NASA and the Air Force convened an accident board. Chaired by NASA's Donald R. Bellman, the board took two months to prepare its report. Ground parties scoured the countryside looking for wreckage, specifically the film from the cockpit camera. The weekend after the accident, an unofficial FRC (NASA Dryden Flight Research Center) search party found the camera, but could not find the film cartridge. FRC engineer Victor W. Horton organized a search and on November 29, during the first pass over the area, Willard E. Dives found the cassette.
The accident board found that the cockpit instrumentation had been functioning properly, and concluded that Adams had lost control of the X-15 as a result of a combination of distraction, misinterpretation of his instrumentation display, and possible vertigo. The electrical disturbance early in the flight degraded the overall effectiveness of the aircraft's control system and further added to pilot workload.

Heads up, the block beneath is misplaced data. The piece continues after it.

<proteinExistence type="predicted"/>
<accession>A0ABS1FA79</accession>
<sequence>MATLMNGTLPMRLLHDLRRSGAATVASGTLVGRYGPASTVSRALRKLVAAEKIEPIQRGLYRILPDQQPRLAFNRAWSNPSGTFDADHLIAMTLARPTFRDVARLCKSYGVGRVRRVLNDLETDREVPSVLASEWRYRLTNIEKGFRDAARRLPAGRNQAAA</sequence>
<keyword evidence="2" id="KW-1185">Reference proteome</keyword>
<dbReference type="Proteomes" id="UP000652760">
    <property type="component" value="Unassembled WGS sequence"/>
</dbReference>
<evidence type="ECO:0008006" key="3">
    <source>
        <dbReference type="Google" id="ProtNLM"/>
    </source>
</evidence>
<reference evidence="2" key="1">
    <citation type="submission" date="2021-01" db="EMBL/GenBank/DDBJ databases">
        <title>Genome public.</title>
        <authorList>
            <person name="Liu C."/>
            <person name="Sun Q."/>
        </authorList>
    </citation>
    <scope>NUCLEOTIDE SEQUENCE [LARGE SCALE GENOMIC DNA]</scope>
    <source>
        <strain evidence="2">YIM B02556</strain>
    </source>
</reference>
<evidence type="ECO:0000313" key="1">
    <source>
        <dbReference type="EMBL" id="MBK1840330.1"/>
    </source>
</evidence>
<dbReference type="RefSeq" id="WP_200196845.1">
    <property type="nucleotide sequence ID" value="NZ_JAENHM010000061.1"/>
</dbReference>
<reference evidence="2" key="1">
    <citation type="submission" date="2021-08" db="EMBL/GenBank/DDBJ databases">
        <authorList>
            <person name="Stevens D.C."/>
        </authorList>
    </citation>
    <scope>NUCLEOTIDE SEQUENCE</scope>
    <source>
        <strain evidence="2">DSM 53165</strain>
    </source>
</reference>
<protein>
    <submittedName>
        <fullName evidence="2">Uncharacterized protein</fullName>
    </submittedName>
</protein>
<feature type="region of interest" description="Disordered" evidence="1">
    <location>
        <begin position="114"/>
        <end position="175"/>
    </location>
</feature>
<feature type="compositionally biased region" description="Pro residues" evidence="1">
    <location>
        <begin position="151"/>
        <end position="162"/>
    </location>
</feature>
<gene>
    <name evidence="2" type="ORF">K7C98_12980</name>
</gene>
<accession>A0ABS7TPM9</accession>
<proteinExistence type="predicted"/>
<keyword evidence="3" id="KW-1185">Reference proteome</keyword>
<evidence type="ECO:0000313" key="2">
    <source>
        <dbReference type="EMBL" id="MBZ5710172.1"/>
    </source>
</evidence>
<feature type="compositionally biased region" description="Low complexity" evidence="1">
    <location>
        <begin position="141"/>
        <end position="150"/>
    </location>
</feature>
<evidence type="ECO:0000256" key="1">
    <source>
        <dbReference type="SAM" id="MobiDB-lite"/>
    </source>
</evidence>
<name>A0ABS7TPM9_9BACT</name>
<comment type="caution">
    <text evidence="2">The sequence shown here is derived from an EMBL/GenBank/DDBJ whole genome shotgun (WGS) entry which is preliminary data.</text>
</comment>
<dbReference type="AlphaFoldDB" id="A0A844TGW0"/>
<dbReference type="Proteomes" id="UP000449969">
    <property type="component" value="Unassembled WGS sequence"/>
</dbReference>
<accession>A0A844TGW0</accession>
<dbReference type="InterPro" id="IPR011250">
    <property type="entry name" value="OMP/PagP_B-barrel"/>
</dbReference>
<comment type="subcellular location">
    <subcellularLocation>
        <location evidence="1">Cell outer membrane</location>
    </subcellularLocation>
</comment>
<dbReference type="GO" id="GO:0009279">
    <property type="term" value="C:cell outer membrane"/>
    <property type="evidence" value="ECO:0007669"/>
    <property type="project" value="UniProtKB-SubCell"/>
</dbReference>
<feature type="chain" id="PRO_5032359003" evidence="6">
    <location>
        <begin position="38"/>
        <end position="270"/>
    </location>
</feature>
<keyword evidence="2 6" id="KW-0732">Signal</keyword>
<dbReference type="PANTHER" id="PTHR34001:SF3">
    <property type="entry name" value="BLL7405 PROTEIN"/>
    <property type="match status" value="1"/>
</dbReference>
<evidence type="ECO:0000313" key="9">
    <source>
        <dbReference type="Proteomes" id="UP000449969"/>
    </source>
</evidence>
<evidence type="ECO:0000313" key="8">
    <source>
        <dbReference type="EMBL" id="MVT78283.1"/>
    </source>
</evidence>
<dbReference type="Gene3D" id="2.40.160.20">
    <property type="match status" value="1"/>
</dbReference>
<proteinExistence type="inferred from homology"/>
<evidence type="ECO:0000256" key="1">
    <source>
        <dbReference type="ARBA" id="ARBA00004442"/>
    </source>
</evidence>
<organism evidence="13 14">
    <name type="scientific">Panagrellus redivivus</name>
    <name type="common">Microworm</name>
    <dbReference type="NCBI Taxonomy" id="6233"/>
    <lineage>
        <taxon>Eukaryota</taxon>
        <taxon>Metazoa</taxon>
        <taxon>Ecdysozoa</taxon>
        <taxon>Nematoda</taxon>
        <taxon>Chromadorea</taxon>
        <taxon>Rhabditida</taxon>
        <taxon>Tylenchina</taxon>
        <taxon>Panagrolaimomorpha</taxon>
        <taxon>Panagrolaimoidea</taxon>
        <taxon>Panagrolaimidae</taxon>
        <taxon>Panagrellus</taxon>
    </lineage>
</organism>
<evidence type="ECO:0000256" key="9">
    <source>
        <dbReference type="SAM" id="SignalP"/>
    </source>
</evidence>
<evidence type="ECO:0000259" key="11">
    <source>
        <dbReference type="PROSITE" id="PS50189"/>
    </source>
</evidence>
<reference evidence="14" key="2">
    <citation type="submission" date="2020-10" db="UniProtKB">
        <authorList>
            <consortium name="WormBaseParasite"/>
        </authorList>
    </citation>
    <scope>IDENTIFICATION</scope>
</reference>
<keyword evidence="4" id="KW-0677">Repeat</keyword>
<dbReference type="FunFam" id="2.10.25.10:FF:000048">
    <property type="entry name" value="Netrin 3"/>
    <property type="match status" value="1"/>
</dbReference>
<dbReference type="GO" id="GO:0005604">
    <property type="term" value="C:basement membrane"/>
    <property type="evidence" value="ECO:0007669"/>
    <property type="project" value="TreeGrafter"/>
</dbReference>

The board made two major recommendations: install a telemetered heading indicator in the control room, visible to the flight controller; and medically screen X-15 pilot candidates for labyrinth (vertigo) sensitivity. As a result of the X-15's crash, the FRC added a ground-based "8 ball" attitude indicator (Horton's idea) in the control room to furnish mission controllers with real time pitch, roll, yaw, heading, angle of attack, and sideslip information.
|2nd 100 km Flight:
X-15 Flight 91
|X-15 Program||End of X-15 Program:
X-15 Flight 199
Read more about this topic: X-15 Flight 3-65-97